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cycling in the rain

AzharAzhar Posts: 247
edited August 2012 in Commuting general
Hello,

Since i've started commuting to work (32 mile round trip) i've always been caught either in the rain or its started chucking it down once i've got in to my bike clothes to come home from work. Even when i've been out cycling it seems to always rain hard once i'm half way through my long ride. i've invested in several waterproof accessories (overshoes, jacket etc) and i've always taken it easy riding in the rain not really knowing how hard i can push myself in the rain before the tyres slip underneath me or whatever.

so, i knwo its a little easier for the bike to slip in wet conditions but how hard can you really push in the wet??

i do have marathon plus tyres that have the treads in that would give me slightly better grip in the wet than the traditional slick road tires. but i dont want to be be going out in the rain or pushing too hard and end up slipping and damaging bike or seriously hurting myself. i would be grateful for any advice you guys can give me.

thanks

Azhar :)

Posts

  • 16mm16mm Posts: 545
    Totally depends on the road surface. A good grippy surface should be fine, but something worn, loose or greasy will be trouble. How many corners do you have? One option is just to try and lock the rear wheel. This will show how easily it locks. Compare wet lock to dry lock, and see if you can get a feel for the amount of grip you have.

    How fast do other cyclists go?
  • AzharAzhar Posts: 247
    well the road surface isnt exactly loose or even greasy. it is worn and in terms of corners,. i havent realyl counted but there are loads. however, when it does come to the corners i am going round them very slow. slow as in 4/5mph until i feel a bit mroe confident going faster when it straightens up. dont see many cyclists go past me when its raining, only see them when the weather is nice..i.e not raining.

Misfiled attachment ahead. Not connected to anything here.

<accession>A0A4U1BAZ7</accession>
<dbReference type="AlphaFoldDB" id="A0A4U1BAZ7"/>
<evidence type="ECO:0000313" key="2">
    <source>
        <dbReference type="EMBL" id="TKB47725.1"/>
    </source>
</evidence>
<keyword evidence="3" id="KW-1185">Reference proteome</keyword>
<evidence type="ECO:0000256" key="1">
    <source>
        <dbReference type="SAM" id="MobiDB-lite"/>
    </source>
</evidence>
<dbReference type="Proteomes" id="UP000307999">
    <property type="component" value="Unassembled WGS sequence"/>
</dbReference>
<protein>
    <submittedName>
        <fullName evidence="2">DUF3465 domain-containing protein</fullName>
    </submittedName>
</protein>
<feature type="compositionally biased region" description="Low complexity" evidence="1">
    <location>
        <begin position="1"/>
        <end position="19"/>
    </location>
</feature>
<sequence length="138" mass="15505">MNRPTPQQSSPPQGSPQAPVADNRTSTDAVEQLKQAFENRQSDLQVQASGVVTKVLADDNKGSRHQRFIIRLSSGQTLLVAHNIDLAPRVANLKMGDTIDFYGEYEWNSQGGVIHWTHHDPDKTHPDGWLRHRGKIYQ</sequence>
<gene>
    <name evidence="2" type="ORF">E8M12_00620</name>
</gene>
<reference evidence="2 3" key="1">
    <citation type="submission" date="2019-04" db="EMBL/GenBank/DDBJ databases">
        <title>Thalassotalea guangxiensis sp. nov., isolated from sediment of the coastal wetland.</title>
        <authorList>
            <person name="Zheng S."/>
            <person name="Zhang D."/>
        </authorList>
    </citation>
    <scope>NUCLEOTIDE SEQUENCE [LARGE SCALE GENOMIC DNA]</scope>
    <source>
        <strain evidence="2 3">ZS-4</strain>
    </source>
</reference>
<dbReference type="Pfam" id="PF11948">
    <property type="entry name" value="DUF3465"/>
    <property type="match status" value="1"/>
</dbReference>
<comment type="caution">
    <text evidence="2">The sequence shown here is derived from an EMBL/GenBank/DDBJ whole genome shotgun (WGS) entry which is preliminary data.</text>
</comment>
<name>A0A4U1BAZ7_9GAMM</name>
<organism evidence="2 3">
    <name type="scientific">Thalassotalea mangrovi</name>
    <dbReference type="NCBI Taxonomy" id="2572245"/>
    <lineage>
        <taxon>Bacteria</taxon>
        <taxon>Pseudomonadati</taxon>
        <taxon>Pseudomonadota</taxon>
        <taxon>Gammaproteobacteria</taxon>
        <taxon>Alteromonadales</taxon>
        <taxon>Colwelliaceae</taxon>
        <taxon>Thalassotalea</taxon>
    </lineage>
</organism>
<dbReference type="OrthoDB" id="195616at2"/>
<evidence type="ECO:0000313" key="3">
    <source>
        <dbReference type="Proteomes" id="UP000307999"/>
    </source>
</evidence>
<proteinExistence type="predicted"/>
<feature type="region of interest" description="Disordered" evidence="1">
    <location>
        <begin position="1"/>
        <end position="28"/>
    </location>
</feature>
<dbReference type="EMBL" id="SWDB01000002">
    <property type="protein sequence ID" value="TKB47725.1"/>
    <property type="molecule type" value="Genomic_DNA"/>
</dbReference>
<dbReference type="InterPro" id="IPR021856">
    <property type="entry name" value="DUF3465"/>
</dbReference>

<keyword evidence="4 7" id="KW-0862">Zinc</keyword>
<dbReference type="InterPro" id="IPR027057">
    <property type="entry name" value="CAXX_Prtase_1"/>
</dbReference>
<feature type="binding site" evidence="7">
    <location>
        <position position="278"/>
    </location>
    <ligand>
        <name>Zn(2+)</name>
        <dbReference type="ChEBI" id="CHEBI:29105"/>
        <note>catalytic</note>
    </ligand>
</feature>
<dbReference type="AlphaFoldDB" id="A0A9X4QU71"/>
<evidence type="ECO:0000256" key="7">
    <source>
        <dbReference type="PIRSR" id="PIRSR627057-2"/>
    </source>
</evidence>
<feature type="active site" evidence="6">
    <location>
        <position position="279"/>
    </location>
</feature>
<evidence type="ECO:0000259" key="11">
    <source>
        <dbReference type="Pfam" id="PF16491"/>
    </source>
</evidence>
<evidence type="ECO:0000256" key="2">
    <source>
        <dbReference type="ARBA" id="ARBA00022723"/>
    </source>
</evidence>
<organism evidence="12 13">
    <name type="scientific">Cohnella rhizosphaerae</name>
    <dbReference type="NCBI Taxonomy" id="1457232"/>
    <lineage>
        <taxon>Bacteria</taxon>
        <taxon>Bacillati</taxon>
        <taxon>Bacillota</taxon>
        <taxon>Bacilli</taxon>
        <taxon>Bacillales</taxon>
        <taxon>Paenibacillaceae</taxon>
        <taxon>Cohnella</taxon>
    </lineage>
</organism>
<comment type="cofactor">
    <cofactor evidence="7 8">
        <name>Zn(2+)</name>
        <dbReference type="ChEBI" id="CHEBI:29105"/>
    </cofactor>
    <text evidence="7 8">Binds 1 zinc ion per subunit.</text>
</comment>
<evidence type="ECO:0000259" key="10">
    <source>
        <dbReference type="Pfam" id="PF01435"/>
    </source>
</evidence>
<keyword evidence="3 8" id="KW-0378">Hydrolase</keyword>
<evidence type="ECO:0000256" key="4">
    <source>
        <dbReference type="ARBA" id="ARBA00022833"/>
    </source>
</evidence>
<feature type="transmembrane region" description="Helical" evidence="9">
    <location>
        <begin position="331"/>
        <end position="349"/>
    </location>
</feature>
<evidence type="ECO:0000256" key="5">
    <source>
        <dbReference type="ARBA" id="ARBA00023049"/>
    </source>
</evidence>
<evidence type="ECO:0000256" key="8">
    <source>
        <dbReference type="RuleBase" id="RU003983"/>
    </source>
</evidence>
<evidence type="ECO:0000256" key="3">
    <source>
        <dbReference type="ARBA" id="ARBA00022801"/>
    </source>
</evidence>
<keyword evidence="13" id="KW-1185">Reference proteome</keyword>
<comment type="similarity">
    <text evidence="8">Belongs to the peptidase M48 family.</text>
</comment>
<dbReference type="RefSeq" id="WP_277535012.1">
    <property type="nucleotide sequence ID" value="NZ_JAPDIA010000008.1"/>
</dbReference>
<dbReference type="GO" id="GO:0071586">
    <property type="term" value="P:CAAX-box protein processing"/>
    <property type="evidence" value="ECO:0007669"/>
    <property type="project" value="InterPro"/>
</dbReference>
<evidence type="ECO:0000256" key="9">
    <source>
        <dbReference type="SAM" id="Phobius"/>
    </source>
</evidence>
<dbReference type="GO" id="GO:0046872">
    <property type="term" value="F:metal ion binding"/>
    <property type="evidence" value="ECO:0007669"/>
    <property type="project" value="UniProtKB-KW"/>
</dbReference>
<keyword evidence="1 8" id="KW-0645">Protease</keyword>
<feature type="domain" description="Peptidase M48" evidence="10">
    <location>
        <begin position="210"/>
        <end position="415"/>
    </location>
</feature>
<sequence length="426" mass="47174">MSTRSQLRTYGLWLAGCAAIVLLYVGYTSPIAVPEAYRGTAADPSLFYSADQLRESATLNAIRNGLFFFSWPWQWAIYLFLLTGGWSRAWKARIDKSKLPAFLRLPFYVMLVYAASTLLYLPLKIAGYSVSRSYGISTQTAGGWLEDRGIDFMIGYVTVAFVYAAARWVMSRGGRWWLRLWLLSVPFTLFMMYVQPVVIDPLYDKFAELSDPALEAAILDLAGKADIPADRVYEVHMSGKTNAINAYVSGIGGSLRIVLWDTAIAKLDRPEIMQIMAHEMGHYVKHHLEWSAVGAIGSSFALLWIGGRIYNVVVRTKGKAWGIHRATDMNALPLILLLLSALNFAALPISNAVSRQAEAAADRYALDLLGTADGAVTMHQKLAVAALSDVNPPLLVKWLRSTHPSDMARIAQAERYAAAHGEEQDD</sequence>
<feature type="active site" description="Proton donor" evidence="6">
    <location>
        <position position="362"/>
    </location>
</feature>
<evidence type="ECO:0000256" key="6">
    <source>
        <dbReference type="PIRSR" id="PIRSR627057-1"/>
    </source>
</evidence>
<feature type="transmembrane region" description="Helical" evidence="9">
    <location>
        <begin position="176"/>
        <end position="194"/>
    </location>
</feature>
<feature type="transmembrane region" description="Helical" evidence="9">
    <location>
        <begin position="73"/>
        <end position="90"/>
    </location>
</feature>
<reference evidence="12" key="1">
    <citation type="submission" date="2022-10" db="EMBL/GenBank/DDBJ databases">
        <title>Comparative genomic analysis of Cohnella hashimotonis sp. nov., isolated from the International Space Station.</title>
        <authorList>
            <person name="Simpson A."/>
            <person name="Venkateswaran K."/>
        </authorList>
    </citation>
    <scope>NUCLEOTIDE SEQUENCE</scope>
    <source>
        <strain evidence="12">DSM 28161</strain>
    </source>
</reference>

tbh my brakes arent great either. even in the dry the i do have to pulll on the brakes pretty hard to get to a full stop. to test the rear brake to see if it would skid on the wet surface out of the question cos it wont even lock up when its dry weather.
  • take up mountain biking to get used to the rear wheel drifting/washing out a bit.

    I'm fairly nonplussed when the rear wheel washes out a bit on rainy commutes. I put this down to years of mountain biking where it's a common occurrence.
  • gbsahne001gbsahne001 Posts: 1,973
    doesn't really affect my overall speed on Gatorskins, although I am a bit more careful around street furniture.
  • bails87bails87 Posts: 12,998
    Sounds like you need to sort your brakes out.
    MTB/CX

    "As I said last time, it won't happen again."
  • clarkey catclarkey cat Posts: 3,641
    also - Marathon + are pretty slippy in the wet. Conti 4 Seasons are much grippier in wet conditions.
  • 16mm16mm Posts: 545
    Azhar wrote:
    well the road surface isnt exactly loose or even greasy. it is worn and in terms of corners,. i havent realyl counted but there are loads. however, when it does come to the corners i am going round them very slow. slow as in 4/5mph until i feel a bit mroe confident going faster when it straightens up. dont see many cyclists go past me when its raining, only see them when the weather is nice..i.e not raining.

    tbh my brakes arent great either. even in the dry the i do have to pulll on the brakes pretty hard to get to a full stop. to test the rear brake to see if it would skid on the wet surface out of the question cos it wont even lock up when its dry weather.

    Thats very slow, but you need confidence in your brakes and tyres. Sort your brakes, check tyres and see it that helps.

    Slowing to 5mph regularly is really gonna slow you down, but you need to happy. Do you think you can slowly get more confident? Maybe find someone local who ride with you and see what the problem may be?